The global pandemic caused by Covid-19 has meant that many tenants have looked in detail, possibly for the first time, at their lease of commercial premises. This has no doubt been spurred by the imposition of lockdown and the inability to trade causing a massive loss of income but with rent still being demanded by an unsympathetic landlord. How might this scenario be avoided in the future?
We have previously commented on issues such as force majeure and frustration. Now we look at what could be done in a new lease or a renewal lease to specifically cater for the scenario outlined above.
The answer is a clause that specifically deals with the suspension of rent (and if it can be negotiated service charge and insurance rent) in the event of a future lockdown.
The clause will need to:
- Define precisely what the event that triggers suspension is e.g. Covid-19 (what if Covid-20 comes along)? The landlord will want a narrow definition; the tenant will want something wider such as pandemic / epidemic.
- Define what governmental step triggers the suspension e.g. the tenant cannot lawfully use the property / part of it or cannot gain access to it e.g. if it is in a shopping centre which is closed.
- Decide what is to be suspended – rent / service charge / insurance rent.
- Decide how long the suspension will last – until the end of the restriction or for a fixed period.
- State what happens if the fixed period expires but lock down is in place- does payment resume or can the lease be brought to an end.
Possible sticking points:
- Suppose on a renewal of a protected lease the tenant wants a suspension clause in it. The landlord does not. Ultimately a court could be asked to decide the terms of the renewal. Would a court impose such a term as part of ‘necessary updating’ – that remains to be seen.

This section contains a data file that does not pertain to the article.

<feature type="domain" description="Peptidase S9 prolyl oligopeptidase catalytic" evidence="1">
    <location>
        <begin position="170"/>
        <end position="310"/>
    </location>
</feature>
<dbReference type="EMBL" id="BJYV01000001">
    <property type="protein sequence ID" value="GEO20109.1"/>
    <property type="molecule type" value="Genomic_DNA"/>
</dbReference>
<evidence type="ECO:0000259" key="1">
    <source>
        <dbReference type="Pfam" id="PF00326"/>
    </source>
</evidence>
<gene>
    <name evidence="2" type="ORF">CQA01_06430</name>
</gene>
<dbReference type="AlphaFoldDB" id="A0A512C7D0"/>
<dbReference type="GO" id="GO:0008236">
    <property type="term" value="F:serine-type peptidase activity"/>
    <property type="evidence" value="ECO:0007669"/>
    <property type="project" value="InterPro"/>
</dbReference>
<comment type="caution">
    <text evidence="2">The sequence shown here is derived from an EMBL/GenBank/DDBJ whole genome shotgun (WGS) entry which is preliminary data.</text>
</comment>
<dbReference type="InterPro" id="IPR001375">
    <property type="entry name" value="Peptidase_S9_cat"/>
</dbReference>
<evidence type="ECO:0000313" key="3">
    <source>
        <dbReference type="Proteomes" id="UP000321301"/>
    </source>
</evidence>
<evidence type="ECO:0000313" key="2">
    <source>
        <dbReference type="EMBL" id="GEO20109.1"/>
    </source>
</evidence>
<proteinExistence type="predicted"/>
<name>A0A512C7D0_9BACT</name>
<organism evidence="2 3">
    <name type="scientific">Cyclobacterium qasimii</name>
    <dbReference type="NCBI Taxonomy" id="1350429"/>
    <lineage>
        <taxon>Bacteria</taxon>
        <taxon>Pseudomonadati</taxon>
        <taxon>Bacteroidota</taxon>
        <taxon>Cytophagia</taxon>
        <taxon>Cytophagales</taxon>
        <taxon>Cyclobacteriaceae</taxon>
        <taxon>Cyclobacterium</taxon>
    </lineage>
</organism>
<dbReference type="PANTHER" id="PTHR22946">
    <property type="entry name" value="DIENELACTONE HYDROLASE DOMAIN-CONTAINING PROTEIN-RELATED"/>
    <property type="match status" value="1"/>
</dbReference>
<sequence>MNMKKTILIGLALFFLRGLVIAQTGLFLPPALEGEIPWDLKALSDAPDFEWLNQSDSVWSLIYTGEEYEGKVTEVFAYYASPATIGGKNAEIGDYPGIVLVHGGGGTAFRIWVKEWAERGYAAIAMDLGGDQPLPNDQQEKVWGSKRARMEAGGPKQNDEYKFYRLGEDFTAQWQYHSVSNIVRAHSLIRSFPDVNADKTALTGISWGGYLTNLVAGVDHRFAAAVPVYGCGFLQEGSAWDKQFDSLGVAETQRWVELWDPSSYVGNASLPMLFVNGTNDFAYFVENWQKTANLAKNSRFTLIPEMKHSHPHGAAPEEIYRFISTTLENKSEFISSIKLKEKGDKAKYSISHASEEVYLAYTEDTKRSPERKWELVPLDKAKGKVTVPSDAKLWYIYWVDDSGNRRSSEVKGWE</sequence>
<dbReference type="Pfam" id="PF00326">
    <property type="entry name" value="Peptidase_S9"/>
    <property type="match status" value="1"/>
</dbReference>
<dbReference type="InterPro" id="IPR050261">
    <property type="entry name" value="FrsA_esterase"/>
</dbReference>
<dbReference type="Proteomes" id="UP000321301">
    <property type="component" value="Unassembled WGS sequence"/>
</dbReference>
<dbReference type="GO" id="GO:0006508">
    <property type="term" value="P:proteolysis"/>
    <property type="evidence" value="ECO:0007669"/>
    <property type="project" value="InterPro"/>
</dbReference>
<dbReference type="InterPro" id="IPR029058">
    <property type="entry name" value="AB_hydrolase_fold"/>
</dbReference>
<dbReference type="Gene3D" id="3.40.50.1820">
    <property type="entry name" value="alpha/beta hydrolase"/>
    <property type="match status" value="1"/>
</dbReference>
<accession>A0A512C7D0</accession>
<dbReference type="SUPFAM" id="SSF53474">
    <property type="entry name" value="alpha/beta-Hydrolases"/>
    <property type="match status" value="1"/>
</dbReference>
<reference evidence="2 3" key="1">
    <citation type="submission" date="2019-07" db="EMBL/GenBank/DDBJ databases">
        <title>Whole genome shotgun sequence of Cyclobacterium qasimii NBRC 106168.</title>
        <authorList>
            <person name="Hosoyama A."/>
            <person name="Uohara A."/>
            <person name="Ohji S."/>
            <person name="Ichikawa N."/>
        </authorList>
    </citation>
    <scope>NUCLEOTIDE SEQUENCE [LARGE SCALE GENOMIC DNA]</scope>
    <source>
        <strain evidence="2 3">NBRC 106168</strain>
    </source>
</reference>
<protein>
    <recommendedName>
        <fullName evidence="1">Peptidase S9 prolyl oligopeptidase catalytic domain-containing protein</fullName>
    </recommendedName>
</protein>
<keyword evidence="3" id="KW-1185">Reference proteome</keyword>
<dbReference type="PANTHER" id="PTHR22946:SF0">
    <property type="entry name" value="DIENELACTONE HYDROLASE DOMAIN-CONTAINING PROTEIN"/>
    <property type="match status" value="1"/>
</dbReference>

- What about the landlord’s lenders – are they likely to be willing to authorise a lease that potentially provides no rental income for 6, 12, 18 months?
- Would the landlord’s insurers cover the shortfall? Any policy will have to be checked carefully. Insurers have shown little voluntary appetite for Covid related claims
In what is anticipated to be buyer’s market at least in the short term, tenants whether renewing or entering in to new leases should negotiate hard on these points. It seems likely there will be a second wave of Covid-19 and there is a real possibility of future pandemics and epidemics
If you need advice on these issues please do not hesitate to contact us.
This blog was written by: Michael Stewart
DISCLAIMER: Please note that this post sets out the general position under the general law. It should not be acted upon in any specific circumstances without taking specific legal advice as to those circumstances. Also, it should not be relied upon, acted upon or treated as a substitute for specific advice relevant to particular circumstances. If you do require specific advice please contact us for assistance.